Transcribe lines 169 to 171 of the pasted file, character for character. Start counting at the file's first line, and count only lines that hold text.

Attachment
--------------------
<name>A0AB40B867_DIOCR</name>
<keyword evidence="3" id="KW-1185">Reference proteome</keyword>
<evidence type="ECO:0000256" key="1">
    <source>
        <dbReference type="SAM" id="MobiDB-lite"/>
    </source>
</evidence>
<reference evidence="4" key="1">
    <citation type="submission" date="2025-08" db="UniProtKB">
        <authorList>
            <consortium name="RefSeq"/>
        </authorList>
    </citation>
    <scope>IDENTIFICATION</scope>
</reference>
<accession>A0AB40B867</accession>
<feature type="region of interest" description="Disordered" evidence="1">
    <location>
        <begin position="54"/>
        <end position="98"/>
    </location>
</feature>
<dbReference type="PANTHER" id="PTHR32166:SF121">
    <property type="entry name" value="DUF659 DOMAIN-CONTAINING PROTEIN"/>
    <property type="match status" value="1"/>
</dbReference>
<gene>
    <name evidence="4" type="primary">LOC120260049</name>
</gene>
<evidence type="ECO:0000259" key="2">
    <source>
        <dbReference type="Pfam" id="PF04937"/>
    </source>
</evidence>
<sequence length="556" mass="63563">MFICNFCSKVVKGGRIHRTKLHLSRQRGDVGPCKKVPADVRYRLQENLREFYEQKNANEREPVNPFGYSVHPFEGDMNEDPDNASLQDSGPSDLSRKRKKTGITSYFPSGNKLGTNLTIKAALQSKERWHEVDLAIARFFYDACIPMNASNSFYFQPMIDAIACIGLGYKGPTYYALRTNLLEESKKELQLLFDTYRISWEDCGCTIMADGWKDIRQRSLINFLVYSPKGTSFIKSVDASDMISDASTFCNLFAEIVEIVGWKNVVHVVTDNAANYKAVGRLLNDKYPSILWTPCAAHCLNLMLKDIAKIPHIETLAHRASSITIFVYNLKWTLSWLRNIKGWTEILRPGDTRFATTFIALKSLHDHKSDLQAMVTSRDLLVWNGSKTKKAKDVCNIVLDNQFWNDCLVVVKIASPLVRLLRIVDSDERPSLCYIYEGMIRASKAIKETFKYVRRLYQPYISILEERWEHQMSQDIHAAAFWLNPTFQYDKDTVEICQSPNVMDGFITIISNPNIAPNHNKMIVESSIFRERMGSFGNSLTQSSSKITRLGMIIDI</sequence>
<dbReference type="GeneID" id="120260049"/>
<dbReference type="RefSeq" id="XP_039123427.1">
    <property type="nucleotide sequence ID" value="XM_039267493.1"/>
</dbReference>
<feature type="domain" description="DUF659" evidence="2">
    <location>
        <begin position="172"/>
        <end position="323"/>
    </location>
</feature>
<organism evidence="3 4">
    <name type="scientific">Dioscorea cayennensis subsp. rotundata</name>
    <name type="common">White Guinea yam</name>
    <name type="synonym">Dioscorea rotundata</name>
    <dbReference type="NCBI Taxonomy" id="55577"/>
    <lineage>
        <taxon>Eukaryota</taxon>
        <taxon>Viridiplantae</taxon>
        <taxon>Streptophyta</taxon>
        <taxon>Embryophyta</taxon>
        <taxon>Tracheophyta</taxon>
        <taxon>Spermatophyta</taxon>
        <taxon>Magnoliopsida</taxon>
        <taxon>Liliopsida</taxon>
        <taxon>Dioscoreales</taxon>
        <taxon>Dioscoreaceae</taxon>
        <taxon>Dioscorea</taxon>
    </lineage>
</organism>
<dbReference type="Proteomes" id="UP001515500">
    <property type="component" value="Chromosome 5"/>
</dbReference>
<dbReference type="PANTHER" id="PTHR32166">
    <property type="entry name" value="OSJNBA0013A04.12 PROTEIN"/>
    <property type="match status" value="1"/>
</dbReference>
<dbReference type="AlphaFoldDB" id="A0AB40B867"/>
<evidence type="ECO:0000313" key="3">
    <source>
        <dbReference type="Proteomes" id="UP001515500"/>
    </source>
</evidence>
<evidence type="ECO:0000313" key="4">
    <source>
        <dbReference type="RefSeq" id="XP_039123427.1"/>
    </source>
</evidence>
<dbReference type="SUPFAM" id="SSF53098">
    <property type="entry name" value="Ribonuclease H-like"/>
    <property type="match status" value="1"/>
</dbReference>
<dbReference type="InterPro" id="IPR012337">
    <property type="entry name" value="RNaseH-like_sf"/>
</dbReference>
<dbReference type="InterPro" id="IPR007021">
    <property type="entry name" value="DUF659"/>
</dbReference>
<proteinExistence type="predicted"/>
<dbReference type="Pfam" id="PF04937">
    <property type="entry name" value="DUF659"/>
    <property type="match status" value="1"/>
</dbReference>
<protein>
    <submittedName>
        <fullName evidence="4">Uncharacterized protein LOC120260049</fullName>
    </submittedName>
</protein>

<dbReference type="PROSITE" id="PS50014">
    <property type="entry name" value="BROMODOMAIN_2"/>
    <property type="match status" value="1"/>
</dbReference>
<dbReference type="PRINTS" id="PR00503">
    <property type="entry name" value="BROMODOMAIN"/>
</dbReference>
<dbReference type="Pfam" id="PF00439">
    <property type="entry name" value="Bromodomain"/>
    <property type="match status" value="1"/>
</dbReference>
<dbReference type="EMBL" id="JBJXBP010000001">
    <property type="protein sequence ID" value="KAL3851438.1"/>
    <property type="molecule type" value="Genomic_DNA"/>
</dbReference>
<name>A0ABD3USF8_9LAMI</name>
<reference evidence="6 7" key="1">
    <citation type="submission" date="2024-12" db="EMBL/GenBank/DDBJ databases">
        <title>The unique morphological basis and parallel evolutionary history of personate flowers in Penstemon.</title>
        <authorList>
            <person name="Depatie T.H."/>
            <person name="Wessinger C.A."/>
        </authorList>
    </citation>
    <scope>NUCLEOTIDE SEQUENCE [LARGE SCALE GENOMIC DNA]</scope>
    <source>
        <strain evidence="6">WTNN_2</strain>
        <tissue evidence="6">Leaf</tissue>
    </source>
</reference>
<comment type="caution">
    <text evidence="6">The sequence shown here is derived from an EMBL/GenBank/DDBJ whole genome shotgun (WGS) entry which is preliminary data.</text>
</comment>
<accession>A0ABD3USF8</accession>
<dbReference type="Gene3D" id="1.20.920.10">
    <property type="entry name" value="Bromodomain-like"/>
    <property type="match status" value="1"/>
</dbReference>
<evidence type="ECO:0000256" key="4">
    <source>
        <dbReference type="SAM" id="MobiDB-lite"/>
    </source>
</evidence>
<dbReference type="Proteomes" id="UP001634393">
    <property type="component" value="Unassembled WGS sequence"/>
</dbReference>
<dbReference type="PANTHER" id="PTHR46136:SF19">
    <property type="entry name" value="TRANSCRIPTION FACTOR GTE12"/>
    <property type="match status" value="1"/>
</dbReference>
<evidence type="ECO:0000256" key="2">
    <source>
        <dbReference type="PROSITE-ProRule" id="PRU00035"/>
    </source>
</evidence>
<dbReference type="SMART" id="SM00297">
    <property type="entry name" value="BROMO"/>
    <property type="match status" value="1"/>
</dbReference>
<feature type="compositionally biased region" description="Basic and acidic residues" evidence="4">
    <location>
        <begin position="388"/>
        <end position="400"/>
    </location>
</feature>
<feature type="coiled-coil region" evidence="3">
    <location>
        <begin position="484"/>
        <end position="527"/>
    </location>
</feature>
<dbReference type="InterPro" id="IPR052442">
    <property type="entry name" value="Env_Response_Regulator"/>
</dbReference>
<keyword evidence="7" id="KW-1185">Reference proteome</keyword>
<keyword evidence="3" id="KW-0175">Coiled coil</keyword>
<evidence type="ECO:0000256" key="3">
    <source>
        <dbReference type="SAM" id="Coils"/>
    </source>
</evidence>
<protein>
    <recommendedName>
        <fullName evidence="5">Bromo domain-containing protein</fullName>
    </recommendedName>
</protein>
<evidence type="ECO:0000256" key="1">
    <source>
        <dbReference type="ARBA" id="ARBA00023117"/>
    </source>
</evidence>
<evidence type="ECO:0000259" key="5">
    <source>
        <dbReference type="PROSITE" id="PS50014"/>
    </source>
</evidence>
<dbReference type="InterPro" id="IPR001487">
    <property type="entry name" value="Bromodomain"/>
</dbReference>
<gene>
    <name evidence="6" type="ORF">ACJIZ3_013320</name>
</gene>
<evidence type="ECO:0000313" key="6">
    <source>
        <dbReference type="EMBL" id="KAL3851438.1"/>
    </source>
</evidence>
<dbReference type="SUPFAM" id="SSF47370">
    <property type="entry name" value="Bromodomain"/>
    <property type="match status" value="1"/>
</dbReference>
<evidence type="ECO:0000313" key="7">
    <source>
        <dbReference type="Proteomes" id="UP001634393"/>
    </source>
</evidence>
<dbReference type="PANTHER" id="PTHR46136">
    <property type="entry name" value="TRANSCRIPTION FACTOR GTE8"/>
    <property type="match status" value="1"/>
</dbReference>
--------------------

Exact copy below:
    <location>
        <begin position="484"/>
        <end position="527"/>